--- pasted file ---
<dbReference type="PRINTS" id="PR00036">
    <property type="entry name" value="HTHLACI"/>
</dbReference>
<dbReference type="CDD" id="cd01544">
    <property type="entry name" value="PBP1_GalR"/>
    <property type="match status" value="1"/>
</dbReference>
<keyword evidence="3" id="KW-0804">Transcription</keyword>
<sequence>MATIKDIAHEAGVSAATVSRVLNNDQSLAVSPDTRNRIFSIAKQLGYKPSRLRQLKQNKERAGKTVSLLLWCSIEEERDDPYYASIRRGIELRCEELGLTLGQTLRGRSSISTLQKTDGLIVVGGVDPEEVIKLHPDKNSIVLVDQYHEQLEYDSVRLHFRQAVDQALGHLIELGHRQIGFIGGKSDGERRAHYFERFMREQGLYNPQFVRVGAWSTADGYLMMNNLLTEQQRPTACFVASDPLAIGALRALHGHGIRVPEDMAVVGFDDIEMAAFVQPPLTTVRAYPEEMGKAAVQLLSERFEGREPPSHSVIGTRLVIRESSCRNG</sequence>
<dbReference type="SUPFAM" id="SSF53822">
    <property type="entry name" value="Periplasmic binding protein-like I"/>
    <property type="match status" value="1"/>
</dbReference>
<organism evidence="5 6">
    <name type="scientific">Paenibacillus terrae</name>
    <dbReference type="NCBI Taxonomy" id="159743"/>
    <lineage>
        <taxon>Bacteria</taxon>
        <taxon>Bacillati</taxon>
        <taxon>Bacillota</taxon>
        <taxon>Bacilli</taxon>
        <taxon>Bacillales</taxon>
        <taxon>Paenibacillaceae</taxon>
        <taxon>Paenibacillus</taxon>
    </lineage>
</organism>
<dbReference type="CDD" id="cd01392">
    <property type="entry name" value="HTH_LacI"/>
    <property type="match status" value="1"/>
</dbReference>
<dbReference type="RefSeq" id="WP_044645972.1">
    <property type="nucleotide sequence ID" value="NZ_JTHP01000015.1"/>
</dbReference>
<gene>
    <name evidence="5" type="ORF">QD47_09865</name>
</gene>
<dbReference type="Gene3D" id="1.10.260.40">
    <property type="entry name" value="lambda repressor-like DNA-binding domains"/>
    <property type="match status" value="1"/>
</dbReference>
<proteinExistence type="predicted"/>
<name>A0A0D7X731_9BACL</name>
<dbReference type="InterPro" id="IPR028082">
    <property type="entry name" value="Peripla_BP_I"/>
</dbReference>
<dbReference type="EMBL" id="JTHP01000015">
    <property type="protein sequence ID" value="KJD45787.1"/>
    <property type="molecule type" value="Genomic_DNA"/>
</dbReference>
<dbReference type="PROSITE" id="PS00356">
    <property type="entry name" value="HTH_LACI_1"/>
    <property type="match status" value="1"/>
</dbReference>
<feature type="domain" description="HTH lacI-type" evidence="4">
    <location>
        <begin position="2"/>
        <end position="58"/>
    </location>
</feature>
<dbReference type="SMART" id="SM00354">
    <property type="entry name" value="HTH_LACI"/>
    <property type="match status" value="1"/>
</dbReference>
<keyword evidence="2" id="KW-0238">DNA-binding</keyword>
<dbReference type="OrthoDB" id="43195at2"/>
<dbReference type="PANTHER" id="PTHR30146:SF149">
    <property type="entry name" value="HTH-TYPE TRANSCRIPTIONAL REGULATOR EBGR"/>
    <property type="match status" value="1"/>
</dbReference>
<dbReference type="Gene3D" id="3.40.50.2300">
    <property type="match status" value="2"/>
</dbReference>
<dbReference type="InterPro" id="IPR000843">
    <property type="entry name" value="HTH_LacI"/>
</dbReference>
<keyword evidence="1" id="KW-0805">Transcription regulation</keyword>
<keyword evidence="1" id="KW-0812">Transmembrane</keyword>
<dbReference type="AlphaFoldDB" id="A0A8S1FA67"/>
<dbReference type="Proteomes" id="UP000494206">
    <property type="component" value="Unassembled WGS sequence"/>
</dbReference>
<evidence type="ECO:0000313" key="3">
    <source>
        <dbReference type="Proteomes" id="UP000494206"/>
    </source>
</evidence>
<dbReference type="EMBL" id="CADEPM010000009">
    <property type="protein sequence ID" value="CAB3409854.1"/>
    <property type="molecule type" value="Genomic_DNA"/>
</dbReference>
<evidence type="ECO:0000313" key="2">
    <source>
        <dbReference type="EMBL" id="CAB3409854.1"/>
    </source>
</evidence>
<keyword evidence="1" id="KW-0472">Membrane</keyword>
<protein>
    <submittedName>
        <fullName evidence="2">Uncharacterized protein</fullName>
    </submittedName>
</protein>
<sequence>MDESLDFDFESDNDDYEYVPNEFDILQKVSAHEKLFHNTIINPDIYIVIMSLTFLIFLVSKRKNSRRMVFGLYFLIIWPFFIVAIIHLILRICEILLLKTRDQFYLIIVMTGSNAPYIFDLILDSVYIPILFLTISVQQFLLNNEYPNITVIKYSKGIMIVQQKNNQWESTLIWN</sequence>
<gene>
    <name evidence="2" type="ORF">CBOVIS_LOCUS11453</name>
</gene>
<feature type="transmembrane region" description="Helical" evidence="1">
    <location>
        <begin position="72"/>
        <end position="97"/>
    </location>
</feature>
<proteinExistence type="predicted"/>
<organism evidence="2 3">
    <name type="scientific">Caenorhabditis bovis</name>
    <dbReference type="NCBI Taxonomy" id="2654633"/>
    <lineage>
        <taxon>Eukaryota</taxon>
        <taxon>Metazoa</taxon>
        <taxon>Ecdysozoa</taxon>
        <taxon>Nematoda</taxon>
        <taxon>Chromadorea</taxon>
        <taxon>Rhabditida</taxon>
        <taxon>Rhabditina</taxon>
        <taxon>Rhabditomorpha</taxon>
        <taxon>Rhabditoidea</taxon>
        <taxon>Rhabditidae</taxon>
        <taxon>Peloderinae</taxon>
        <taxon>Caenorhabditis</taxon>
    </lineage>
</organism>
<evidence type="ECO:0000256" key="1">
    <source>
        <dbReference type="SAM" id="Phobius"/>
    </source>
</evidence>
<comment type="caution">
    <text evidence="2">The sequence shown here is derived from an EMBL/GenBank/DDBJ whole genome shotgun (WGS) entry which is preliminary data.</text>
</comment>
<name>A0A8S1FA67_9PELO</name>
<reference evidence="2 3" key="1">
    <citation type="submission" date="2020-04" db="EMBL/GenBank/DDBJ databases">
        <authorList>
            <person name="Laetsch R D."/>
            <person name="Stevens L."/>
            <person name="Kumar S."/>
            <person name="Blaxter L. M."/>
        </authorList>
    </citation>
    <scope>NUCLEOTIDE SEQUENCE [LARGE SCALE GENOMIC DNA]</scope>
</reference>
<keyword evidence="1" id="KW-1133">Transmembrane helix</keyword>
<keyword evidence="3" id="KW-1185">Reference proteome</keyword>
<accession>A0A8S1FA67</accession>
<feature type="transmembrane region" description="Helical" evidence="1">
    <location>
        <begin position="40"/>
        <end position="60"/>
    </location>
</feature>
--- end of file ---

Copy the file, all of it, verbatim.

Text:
<dbReference type="PRINTS" id="PR00036">
    <property type="entry name" value="HTHLACI"/>
</dbReference>
<dbReference type="CDD" id="cd01544">
    <property type="entry name" value="PBP1_GalR"/>
    <property type="match status" value="1"/>
</dbReference>
<keyword evidence="3" id="KW-0804">Transcription</keyword>
<sequence>MATIKDIAHEAGVSAATVSRVLNNDQSLAVSPDTRNRIFSIAKQLGYKPSRLRQLKQNKERAGKTVSLLLWCSIEEERDDPYYASIRRGIELRCEELGLTLGQTLRGRSSISTLQKTDGLIVVGGVDPEEVIKLHPDKNSIVLVDQYHEQLEYDSVRLHFRQAVDQALGHLIELGHRQIGFIGGKSDGERRAHYFERFMREQGLYNPQFVRVGAWSTADGYLMMNNLLTEQQRPTACFVASDPLAIGALRALHGHGIRVPEDMAVVGFDDIEMAAFVQPPLTTVRAYPEEMGKAAVQLLSERFEGREPPSHSVIGTRLVIRESSCRNG</sequence>
<dbReference type="SUPFAM" id="SSF53822">
    <property type="entry name" value="Periplasmic binding protein-like I"/>
    <property type="match status" value="1"/>
</dbReference>
<organism evidence="5 6">
    <name type="scientific">Paenibacillus terrae</name>
    <dbReference type="NCBI Taxonomy" id="159743"/>
    <lineage>
        <taxon>Bacteria</taxon>
        <taxon>Bacillati</taxon>
        <taxon>Bacillota</taxon>
        <taxon>Bacilli</taxon>
        <taxon>Bacillales</taxon>
        <taxon>Paenibacillaceae</taxon>
        <taxon>Paenibacillus</taxon>
    </lineage>
</organism>
<dbReference type="CDD" id="cd01392">
    <property type="entry name" value="HTH_LacI"/>
    <property type="match status" value="1"/>
</dbReference>
<dbReference type="RefSeq" id="WP_044645972.1">
    <property type="nucleotide sequence ID" value="NZ_JTHP01000015.1"/>
</dbReference>
<gene>
    <name evidence="5" type="ORF">QD47_09865</name>
</gene>
<dbReference type="Gene3D" id="1.10.260.40">
    <property type="entry name" value="lambda repressor-like DNA-binding domains"/>
    <property type="match status" value="1"/>
</dbReference>
<proteinExistence type="predicted"/>
<name>A0A0D7X731_9BACL</name>
<dbReference type="InterPro" id="IPR028082">
    <property type="entry name" value="Peripla_BP_I"/>
</dbReference>
<dbReference type="EMBL" id="JTHP01000015">
    <property type="protein sequence ID" value="KJD45787.1"/>
    <property type="molecule type" value="Genomic_DNA"/>
</dbReference>
<dbReference type="PROSITE" id="PS00356">
    <property type="entry name" value="HTH_LACI_1"/>
    <property type="match status" value="1"/>
</dbReference>
<feature type="domain" description="HTH lacI-type" evidence="4">
    <location>
        <begin position="2"/>
        <end position="58"/>
    </location>
</feature>
<dbReference type="SMART" id="SM00354">
    <property type="entry name" value="HTH_LACI"/>
    <property type="match status" value="1"/>
</dbReference>
<keyword evidence="2" id="KW-0238">DNA-binding</keyword>
<dbReference type="OrthoDB" id="43195at2"/>
<dbReference type="PANTHER" id="PTHR30146:SF149">
    <property type="entry name" value="HTH-TYPE TRANSCRIPTIONAL REGULATOR EBGR"/>
    <property type="match status" value="1"/>
</dbReference>
<dbReference type="Gene3D" id="3.40.50.2300">
    <property type="match status" value="2"/>
</dbReference>
<dbReference type="InterPro" id="IPR000843">
    <property type="entry name" value="HTH_LacI"/>
</dbReference>
<keyword evidence="1" id="KW-0805">Transcription regulation</keyword>
<keyword evidence="1" id="KW-0812">Transmembrane</keyword>
<dbReference type="AlphaFoldDB" id="A0A8S1FA67"/>
<dbReference type="Proteomes" id="UP000494206">
    <property type="component" value="Unassembled WGS sequence"/>
</dbReference>
<evidence type="ECO:0000313" key="3">
    <source>
        <dbReference type="Proteomes" id="UP000494206"/>
    </source>
</evidence>
<dbReference type="EMBL" id="CADEPM010000009">
    <property type="protein sequence ID" value="CAB3409854.1"/>
    <property type="molecule type" value="Genomic_DNA"/>
</dbReference>
<evidence type="ECO:0000313" key="2">
    <source>
        <dbReference type="EMBL" id="CAB3409854.1"/>
    </source>
</evidence>
<keyword evidence="1" id="KW-0472">Membrane</keyword>
<protein>
    <submittedName>
        <fullName evidence="2">Uncharacterized protein</fullName>
    </submittedName>
</protein>
<sequence>MDESLDFDFESDNDDYEYVPNEFDILQKVSAHEKLFHNTIINPDIYIVIMSLTFLIFLVSKRKNSRRMVFGLYFLIIWPFFIVAIIHLILRICEILLLKTRDQFYLIIVMTGSNAPYIFDLILDSVYIPILFLTISVQQFLLNNEYPNITVIKYSKGIMIVQQKNNQWESTLIWN</sequence>
<gene>
    <name evidence="2" type="ORF">CBOVIS_LOCUS11453</name>
</gene>
<feature type="transmembrane region" description="Helical" evidence="1">
    <location>
        <begin position="72"/>
        <end position="97"/>
    </location>
</feature>
<proteinExistence type="predicted"/>
<organism evidence="2 3">
    <name type="scientific">Caenorhabditis bovis</name>
    <dbReference type="NCBI Taxonomy" id="2654633"/>
    <lineage>
        <taxon>Eukaryota</taxon>
        <taxon>Metazoa</taxon>
        <taxon>Ecdysozoa</taxon>
        <taxon>Nematoda</taxon>
        <taxon>Chromadorea</taxon>
        <taxon>Rhabditida</taxon>
        <taxon>Rhabditina</taxon>
        <taxon>Rhabditomorpha</taxon>
        <taxon>Rhabditoidea</taxon>
        <taxon>Rhabditidae</taxon>
        <taxon>Peloderinae</taxon>
        <taxon>Caenorhabditis</taxon>
    </lineage>
</organism>
<evidence type="ECO:0000256" key="1">
    <source>
        <dbReference type="SAM" id="Phobius"/>
    </source>
</evidence>
<comment type="caution">
    <text evidence="2">The sequence shown here is derived from an EMBL/GenBank/DDBJ whole genome shotgun (WGS) entry which is preliminary data.</text>
</comment>
<name>A0A8S1FA67_9PELO</name>
<reference evidence="2 3" key="1">
    <citation type="submission" date="2020-04" db="EMBL/GenBank/DDBJ databases">
        <authorList>
            <person name="Laetsch R D."/>
            <person name="Stevens L."/>
            <person name="Kumar S."/>
            <person name="Blaxter L. M."/>
        </authorList>
    </citation>
    <scope>NUCLEOTIDE SEQUENCE [LARGE SCALE GENOMIC DNA]</scope>
</reference>
<keyword evidence="1" id="KW-1133">Transmembrane helix</keyword>
<keyword evidence="3" id="KW-1185">Reference proteome</keyword>
<accession>A0A8S1FA67</accession>
<feature type="transmembrane region" description="Helical" evidence="1">
    <location>
        <begin position="40"/>
        <end position="60"/>
    </location>
</feature>